Cement sector players in Oman are scaling up their production capacity to meet the ever-rising local demand and also from the country’s export markets like Yemen and some East African nations. Till recently, the Omani cement manufacturers were victims of cheap inflow of cement from UAE. In 2011, imports met 25 per cent of cement demand in Oman, mainly from UAE where weak construction sector resulted in excess supply of cement. The UAE companies recently increased their cement prices. Cement prices for local players declined by 19 per cent over last year and now stand at an average of RO 25 per tonne.
Now with the rising operational costs, the UAE players are no longer in a situation to offer cement at lower prices, which gives strong case of market share capitalisation by local players. This is evident from the first quarter results of Oman Cement, a leading producer in Oman. “The higher demand for cement during the current quarter is driven by ongoing infrastructure and construction activities in the local market”, Oman Cement said while releasing its results. For the first quarter of 2012, the cement sales volume increased by 13.8 per cent on year on year basis.
The company achieved revenues of RO 13.965 million, an increase of 9 per cent on year on year and 20 per cent on quarter on quarter. “The revival of demand in the cement sector and improvement in the market share of the local players aided by higher volumes owing to higher infrastructure and construction activities have helped the company achieve this growth”, says Gulf Baader Capital Market.
Oman Cement’s clinker production during the quarter scaled up to 538,000 metric tonnes against 277,000 during the same period in 2011. The current capacity utilisation stands at 90 per cent. The output from new kiln stood at 321,000 metric tonnes out of 538,000 metric tonnes of clinker produced during the quarter.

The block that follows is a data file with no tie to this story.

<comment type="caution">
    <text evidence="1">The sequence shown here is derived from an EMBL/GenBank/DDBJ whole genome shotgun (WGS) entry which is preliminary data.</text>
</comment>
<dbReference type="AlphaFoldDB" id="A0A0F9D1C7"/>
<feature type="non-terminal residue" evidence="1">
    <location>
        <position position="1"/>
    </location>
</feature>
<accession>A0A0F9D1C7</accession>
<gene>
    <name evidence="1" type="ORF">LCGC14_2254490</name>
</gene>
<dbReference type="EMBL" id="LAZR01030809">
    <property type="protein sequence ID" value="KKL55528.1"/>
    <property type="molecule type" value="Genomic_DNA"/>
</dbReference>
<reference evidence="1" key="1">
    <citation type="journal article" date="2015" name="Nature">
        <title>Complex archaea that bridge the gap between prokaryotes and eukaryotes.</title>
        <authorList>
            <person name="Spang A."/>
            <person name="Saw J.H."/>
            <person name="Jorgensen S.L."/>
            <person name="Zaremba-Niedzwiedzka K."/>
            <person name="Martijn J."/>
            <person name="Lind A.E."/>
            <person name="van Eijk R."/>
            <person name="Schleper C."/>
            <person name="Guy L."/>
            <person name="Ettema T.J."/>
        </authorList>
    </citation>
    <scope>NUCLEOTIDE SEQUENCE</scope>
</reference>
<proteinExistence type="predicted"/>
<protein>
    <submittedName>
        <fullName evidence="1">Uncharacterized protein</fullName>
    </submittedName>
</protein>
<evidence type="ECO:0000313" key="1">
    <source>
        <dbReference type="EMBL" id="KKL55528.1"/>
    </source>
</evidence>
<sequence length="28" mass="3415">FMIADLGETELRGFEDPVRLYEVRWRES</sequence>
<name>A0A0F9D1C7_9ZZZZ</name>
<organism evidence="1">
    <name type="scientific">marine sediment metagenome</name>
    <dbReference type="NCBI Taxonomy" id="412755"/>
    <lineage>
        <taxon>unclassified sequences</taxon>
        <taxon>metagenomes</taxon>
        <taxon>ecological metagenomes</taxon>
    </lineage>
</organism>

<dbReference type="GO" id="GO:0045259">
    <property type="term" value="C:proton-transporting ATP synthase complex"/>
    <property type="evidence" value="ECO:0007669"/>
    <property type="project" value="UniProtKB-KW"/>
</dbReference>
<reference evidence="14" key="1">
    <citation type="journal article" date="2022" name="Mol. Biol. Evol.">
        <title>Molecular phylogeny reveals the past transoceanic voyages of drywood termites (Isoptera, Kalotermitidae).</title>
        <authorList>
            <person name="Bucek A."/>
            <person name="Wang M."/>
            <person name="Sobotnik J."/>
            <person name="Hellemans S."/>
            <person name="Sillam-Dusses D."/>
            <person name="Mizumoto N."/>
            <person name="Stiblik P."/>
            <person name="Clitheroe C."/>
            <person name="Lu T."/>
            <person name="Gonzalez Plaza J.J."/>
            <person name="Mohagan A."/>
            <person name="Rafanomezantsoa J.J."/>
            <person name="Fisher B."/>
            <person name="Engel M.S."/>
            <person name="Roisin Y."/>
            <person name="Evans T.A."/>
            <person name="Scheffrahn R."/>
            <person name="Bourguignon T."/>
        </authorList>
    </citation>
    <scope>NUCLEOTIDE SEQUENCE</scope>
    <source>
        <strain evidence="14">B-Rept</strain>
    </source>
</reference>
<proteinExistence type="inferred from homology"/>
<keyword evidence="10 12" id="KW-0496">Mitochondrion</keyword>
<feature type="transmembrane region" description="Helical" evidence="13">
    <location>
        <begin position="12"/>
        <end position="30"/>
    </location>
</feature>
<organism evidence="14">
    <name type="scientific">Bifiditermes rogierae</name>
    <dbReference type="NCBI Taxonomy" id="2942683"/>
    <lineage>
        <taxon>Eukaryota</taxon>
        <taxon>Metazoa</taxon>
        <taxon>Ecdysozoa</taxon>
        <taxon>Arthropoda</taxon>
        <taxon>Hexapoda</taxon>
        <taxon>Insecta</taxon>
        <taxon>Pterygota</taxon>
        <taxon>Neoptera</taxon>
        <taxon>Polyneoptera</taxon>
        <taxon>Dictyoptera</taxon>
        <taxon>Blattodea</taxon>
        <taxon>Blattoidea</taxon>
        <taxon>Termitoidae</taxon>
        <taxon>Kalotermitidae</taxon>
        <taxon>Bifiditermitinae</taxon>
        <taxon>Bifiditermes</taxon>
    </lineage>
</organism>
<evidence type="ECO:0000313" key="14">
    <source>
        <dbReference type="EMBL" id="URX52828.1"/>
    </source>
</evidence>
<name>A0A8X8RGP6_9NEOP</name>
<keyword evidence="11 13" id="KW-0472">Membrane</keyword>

“The gains in the international oil prices have made the government to continue with its aggressive spending towards the infrastructure and construction activities which has spelled boon for the cement sector. With most of construction projects in Oman in implementation stage, the cement demand in the local market will remain at higher levels. This is clearly evident from Oman Cement’s improvement in its sales volume during the first quarter”, says Gulf Baader.
At the same time, Raysut Cement’s sales revenues in the first quarter fell by 8 per cent to RO14.9 million, compared with RO 16.3 million during the corresponding period last year. Profit before tax dropped 35 per cent to RO 4.45 million during the quarter from RO 6.81 million during the same period of last year. “The decline in profit is attributable mainly to severe competitions faced both in domestic and the export markets impacting both volume and the price, which started from the later quarters of the previous year,” the Chairman of Raysut Cement, Mohammed bin Alawi Ali Muqaibal, says.
Corporate governance to be probed at major forum
Bahrain-based General Council for Islamic Banks and Financial Institutions (CIBAFI), a global association of Islamic financial institutions, yesterday announced it is partnering the World Bank to co-